Posted by: drmolly in allergies on
Mar 29, 2009
Spring allergies are underway. Sneezing, itchy eyes, headaches, and scratchy throats are some of the symptoms of this seasonal nemesis. From about a year of age, children can begin to have symptoms of environmental allergies.
Allergies are tricky. You have to be exposed to something in the past for your body to develop an allergy. Here's how it works: you go for a walk outside in the spring and your nose takes in the aromas of budding trees
Posted by: drmolly in development, behavior on
Mar 26, 2009
"No!" is a child's mantra starting when they are around 18 months old and that single little word can drive parents crazy.
Children this age are learning they have some say in the world and that with just one word they can put the whole adult world in a tizzy. It is normal for young children to assert their independence, but their constant attempts to have influence over their world are maddening.
Starting as soon as children can understand it,
Posted by: drmolly in abuse on
Mar 22, 2009
Martin Levine, MD. The name means nothing to you I'm sure but to me and other parents with children who have special needs or learning disabilities he has been a beacon of hope and a source of fantastic and nuanced information. He wrote two fabulous books, The Myth of Laziness and A Mind at a Time, that discussed the reasons behind school failure (other than lack of motivation) and the barriers to learning some children face.
I had a patient in the office today with his parents. They were concerned because they thought their son had been using marijuana, which he denied, and they wanted me do a urine drug screen to determine if he was telling the truth or not. This is a tough one for parents, kids and doctors alike.
We had a long discussion about the pros and cons of drug tests. The pros are pretty straightforward: knowing with some certainty whether or not your
I get asked every single day about babies who don't sleep well. Some won't fall asleep without their parents holding them, others wake up several times per night wanting to eat, have their pacifiers replaced or be held again to fall asleep.
Of course, because the wakings occur at the time of day when we are least patient, parents often do whatever it takes to get their child back to sleep quickly so they can return to bed, too.
Posted by: drmolly in depression on
Mar 15, 2009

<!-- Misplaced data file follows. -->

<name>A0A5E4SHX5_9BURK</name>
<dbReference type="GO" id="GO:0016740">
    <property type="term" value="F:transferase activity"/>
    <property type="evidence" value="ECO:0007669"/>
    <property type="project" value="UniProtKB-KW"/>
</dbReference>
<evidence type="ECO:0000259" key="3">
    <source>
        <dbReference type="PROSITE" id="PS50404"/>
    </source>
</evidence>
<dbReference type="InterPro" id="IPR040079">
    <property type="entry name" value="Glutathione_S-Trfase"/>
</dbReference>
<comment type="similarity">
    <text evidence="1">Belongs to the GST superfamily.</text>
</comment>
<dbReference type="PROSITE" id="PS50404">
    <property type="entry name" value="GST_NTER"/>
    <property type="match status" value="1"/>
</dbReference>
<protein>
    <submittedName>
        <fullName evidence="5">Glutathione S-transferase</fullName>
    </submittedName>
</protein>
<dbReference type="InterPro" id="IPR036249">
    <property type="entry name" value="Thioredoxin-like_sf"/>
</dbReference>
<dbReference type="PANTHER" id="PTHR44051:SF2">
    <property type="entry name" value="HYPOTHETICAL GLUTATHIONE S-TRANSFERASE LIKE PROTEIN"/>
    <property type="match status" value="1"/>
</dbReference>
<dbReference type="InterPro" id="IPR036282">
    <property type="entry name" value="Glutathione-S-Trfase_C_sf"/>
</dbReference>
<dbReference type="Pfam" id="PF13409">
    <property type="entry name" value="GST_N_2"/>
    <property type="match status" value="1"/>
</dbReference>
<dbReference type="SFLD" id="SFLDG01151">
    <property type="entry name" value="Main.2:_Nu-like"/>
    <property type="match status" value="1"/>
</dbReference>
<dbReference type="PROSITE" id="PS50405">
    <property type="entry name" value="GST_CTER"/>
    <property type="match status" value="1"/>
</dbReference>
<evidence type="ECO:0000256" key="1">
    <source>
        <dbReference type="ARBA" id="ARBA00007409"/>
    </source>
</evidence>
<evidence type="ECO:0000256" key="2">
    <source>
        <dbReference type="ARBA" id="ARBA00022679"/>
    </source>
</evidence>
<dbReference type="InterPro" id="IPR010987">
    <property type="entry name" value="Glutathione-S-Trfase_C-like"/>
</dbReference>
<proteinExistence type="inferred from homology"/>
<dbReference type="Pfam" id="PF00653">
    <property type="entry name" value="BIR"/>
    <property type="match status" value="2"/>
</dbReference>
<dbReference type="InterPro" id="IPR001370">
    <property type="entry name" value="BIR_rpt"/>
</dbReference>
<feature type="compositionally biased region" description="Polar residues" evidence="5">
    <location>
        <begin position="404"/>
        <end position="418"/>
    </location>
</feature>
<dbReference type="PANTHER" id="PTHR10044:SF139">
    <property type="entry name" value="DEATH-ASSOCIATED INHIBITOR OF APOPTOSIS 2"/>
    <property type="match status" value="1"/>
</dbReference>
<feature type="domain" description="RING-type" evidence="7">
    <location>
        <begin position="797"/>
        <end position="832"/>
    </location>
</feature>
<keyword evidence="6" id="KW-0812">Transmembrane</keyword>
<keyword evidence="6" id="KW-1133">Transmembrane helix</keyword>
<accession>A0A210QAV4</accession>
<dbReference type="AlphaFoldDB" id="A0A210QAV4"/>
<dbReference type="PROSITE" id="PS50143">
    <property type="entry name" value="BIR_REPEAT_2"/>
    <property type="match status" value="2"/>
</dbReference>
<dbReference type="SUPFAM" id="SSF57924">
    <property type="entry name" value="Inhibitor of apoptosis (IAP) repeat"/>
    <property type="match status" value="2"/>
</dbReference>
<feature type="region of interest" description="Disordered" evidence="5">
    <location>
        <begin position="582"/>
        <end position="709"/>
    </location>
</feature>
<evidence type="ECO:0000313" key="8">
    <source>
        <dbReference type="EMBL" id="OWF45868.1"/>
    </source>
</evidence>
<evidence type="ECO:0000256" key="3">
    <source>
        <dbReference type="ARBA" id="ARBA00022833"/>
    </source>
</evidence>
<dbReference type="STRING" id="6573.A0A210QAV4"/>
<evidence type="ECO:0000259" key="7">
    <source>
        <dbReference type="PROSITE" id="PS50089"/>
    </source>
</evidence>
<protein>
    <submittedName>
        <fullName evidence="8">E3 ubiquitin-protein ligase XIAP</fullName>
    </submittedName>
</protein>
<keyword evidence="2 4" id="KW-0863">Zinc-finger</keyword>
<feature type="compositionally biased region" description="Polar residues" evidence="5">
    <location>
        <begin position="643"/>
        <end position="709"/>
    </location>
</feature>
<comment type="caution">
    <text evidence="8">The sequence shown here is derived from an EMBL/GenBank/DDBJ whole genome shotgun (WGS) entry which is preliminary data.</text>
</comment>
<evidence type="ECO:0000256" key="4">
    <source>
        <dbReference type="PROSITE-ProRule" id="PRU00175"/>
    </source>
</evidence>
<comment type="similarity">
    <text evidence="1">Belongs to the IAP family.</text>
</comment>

I had a mom in the office who has a 6-week-old baby. The mom looked terrific. She had her hair done nicely, makeup on and had clearly chosen to look her best. I examined her child who has a bunch of serious medical problems and let her know her daughter was actually doing quite well. Her heart problems had stabilized and she was gaining weight better than ever.
I had seen this child every week since she came home from the hospital. Knowing
I get a lot of questions about "growing pains," so I thought I would set the record straight. Growing pains have nothing to do with active growth of bones! Who knew?!
Growing pains are actually muscle spasms or aches that typically occur often at night and for no apparent rhyme or reason. Some kids who have had a particularly active day may experience these pains at night but not with every active day. Some kids never have them and others
Let's face it, none of us likes having a cold. The drippy nose, scratchy throat, coughing and body aches are enough to put a grown-up in bed for the day. Many of us reach for some over-the-counter medications to help us feel better as we ride out the storm. We used to reach for these same medications for our young children, but growing evidence suggests not only are they unsafe for some kids, they aren't even effective!
Many parents already
Posted by: drmolly in health insurance on
Mar 15, 2009
Recently, a mother of five who had lost her job asked me for guidance and advice about where to find lower-cost insurance for her family. She can keep her current insurance by paying for COBRA for up to 18 months, but she and her family cannot afford the $1,000/month that would cost. These days, lots of families are being confronted wtih either being uninsured or facing the possibility for the first time. It is a scary prospect.
Posted by: drmolly in diabetes, breathing problems on
Mar 15, 2009
Breathing fast. That was the only thing obviously different. The symptom I couldn''t explain.
T''s mom e-mailed me one Saturday and said the 2-year-old wasn''t eating well but was drinking lots and that he was breathing faster than normal. I asked my usual questions: Fever? No. Cough? No. Vomiting or diarrhea? No. Any obvious pain? No. So I suggested they give it some more time and see if it was evolving into an illness and fever or